It’s not that I’m a capitalism enthusiast, but it seems that every artist in the world is trying to make a living from their work. Ok, not every artist: while some paint to exhibit and sell, Dickson Schneider has spent the last five years giving away his art for free. Now, this relationship between art and money always raises discussion due to the blurry boundaries that stipulate the value of a piece of art. Although many people consider an artwork a good with an immeasurable price, there is no way we can deny the power of the art market. During the past decades, the habit of buying contemporary art has broken the myth of artists dying unknown and impoverished; recently, a painting sold during at auction turned Gerhard Richter into the most expensive living painter.
On the opposite direction, University of California (East Bay) professor Dickson Schneider has created the Free Art Project. Using Kickstarter – a website developed to raise money for creative projects via crowd funding – he was able to raise funds to bring to Berlin the experience of donating artworks to complete strangers inside a gallery space.
Disrupting The Art Market
Everything started as an activity with his students: “You know, students make work and then it has nowhere to go. And somehow it came up that we would just give it away on the street – so we got together a few times and just started doing that and then, after they stopped, I kept doing it because I really like doing it" he tells me.
The project didn’t start in a gallery environment, however. Back in Oakland, the act of giving his art away happened in an unpretentious way: he would push a cart filled with his artworks on the streets. But the Kickstarter system was incorporated to help him invest on more expensive and quality materials. Although the cart doesn’t support big artworks, he used the same rustic technique on Free Art Project’s edition at Art Basel Miami. That’s right – an artist was handing out free art outside one of the most important art fairs in the world.
Performance Or Not?
I wondered: the moment the Free Art Project happens at Art Basel, doesn’t it become a performance piece? Schneider explains: “A little bit, yes. But I think that’s only a small part of it. The big part of it is trying to break the barrier between owning art and making art; to have some kind of commentary about the art market because most people can’t afford art.”
Hold your horses Schneider, they can’t afford or they think they can’t? As BAPs writer Tristan Boisvert wrote recently: “A collection should begin with love. A love for an artist’s work, a love for dedication, for history, for knowledge, for expression and yes, even a love for money.” And that’s what the Free Art Project has been doing: it's creating instantaneous art collectors.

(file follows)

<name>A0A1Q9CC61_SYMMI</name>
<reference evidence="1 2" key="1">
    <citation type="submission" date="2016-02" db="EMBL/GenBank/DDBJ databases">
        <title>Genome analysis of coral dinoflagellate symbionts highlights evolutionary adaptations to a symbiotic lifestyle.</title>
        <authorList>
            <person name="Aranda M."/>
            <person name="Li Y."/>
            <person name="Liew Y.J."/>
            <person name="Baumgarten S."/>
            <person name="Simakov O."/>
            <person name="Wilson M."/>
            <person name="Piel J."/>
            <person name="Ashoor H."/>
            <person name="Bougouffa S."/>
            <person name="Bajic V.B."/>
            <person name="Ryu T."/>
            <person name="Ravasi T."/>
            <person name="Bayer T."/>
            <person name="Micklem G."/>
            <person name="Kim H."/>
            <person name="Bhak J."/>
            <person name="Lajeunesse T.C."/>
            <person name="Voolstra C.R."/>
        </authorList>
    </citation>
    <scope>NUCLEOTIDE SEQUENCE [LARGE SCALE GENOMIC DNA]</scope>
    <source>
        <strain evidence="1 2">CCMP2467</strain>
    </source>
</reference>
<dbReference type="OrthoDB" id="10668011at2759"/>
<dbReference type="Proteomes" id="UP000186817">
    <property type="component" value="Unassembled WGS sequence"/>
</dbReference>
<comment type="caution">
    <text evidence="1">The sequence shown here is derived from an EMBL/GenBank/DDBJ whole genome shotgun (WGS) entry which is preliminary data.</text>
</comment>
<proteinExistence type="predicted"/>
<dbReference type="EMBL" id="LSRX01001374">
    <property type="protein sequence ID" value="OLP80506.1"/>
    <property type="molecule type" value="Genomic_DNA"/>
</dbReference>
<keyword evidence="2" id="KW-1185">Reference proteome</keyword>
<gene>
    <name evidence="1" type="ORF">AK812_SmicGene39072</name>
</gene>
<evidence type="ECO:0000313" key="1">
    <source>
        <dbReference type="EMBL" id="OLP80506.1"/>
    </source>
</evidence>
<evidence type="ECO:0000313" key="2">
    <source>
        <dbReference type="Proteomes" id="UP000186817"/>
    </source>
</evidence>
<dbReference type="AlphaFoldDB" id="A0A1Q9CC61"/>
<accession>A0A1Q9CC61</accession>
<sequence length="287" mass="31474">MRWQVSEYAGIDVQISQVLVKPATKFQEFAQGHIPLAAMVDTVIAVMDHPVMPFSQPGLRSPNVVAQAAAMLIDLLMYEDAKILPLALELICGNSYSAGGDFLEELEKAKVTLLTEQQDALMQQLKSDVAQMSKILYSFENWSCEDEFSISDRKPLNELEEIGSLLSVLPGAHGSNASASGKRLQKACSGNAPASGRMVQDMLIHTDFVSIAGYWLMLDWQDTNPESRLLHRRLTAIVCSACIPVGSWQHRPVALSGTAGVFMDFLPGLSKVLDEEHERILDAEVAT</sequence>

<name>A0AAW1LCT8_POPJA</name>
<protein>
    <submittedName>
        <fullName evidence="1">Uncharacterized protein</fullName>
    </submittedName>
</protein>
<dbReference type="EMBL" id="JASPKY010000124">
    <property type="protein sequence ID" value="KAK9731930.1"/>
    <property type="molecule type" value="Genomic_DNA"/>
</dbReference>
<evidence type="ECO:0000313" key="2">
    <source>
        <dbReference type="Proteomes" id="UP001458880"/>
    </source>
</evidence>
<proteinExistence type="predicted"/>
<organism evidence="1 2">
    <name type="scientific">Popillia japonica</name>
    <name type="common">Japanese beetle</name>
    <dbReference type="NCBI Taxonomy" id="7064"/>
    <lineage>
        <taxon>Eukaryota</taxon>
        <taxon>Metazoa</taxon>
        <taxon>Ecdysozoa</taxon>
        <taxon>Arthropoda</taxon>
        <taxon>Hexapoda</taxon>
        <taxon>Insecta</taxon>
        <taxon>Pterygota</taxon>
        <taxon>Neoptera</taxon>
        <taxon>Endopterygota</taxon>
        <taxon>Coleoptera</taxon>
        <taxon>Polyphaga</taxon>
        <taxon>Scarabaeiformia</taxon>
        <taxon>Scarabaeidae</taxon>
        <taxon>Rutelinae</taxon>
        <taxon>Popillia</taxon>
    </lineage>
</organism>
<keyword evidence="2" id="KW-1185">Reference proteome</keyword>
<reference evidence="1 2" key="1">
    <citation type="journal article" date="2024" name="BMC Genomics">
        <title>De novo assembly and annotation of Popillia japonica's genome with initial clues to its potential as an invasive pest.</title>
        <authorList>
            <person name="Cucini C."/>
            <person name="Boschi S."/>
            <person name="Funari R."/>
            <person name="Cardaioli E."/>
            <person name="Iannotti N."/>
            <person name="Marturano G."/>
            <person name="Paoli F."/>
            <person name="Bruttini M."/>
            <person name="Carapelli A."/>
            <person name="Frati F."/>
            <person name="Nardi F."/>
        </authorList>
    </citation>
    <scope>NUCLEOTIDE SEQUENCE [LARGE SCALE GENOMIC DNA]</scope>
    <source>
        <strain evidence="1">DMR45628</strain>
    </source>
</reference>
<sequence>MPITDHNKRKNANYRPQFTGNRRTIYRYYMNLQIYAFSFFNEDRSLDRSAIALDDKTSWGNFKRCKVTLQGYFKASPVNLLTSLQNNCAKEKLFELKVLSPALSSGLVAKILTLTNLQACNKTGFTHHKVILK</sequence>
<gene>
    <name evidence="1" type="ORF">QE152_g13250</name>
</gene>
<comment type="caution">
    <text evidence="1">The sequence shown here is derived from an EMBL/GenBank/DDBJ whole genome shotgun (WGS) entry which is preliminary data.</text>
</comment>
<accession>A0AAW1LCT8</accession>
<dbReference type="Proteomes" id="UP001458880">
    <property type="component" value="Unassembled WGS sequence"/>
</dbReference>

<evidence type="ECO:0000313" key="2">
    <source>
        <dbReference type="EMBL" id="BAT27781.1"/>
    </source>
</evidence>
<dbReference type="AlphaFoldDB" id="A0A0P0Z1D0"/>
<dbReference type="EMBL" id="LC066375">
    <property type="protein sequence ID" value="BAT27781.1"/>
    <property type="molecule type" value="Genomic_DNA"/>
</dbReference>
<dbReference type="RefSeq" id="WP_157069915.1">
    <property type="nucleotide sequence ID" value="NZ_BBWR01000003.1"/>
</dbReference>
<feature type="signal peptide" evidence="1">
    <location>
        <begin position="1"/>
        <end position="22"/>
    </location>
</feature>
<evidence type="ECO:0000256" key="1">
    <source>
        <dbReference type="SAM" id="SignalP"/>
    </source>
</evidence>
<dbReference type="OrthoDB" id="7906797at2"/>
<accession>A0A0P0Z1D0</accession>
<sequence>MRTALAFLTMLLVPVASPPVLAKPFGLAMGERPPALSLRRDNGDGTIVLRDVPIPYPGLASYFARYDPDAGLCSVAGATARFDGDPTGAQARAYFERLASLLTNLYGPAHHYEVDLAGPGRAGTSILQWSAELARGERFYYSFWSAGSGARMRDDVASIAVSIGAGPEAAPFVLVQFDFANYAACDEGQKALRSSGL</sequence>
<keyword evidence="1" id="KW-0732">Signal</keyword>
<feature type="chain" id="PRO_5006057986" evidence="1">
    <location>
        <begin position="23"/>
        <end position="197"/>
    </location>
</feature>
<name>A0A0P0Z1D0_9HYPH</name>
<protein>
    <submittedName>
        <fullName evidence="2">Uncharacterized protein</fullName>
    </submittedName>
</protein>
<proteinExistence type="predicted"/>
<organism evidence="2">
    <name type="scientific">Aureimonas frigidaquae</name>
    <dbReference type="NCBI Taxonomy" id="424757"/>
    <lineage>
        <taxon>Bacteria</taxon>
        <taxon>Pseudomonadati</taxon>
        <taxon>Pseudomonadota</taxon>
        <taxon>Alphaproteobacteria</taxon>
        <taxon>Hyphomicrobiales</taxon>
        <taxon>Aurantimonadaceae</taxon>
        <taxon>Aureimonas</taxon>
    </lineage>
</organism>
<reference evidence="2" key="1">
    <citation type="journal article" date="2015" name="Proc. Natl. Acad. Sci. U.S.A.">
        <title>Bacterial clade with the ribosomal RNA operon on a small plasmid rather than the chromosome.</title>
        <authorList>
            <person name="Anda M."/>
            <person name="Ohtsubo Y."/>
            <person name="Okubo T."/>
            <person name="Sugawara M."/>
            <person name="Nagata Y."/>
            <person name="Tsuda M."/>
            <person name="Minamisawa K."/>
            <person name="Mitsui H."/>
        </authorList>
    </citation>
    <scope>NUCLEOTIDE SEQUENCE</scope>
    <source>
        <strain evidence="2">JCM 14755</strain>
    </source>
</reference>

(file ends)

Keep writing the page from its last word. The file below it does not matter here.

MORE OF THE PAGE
They may be newborn collectors but they are not accepting anything just because it’s free: “The people are still critical. I had a guy at the cart and he was looking at it for a long time and said ‘That one is not for me.’ He looked around and he didn’t find one.” This feeling is disappointing for Schneider as he expects to have something special for everyone. But at the same time, he also likes to challenge the reach of his work. Once he made a drawing that he just couldn’t give away – nobody would take it. So, what did he do? He taped one dollar to it. Did it work? Of course not: “When it says free, people are suspicious. So it takes a bit of talking to people to get them to understand that it really is free,” says Schneider. Imagine when you’re actually paying for someone to take it? Would you take it without hesitating? I doubt it – I bet you would think it was a cursed drawing. In the end, Schneider took the money away and wrote “free” on it. The drawing was eventually bought by someone who used to collect things with the word “free” on it.
Art Is More Powerful Than Money
So what is the value of art? “It has to be something I value to give away,” he explains, “That’s the best thing. It’s an issue. You have to give away something you care about. Otherwise it doesn’t make any sense.”
BAPs: Do artists hate you because you undervalue their work/efforts?
Dickson Schneider: I’ve had a few artists angry at me in Oakland. It doesn’t make sense because if I gave away something, somebody has more money to spend on others' art. Right? And the idea that everyone has to get something in return when you give a gift is the opposite of what a gift is. If I give it to you, you can take it home; you can throw it away when you get outside. So it is up to you to figure out what is worth to you. And when I give it to you it is unconditional, it’s yours.
BAPs: What about the galleries? You are giving away something that they earn money from.
DS: I doubt it. It’s a generous thing to do, I guess. But the gallery world is going to go on, despite whatever I do. Well, but it's basically just commentary on how we value things. What is something worth if it is free? That’s sort of what this is all about. To get people to come in, look at it and value it without having to worry about money. To take the barriers away. I found that just fun, interesting—beautiful, even.
Taking the barriers away, creating new collectors and spreading the art—and this artist is not finished. For now, Schneider will go back home and share this latest experience – which he has been extensively documenting – with his students. He says that the Free Art Project’s next destination could be South Korea and that he would love to see it happening in a museum space. Will the institutions be ready to give away some art? If so, I call dibs on a Pollock!
If you're interested in more money talk, take a look at these past articles: Artists or Bankers: Whatever Suits You Best, Collector's Corner: Show Me The Money and Money Talk: Should Prices Appear In Art Reviews?
- Dickson Schneider [Price range of works: €0]
Article by Bel Borst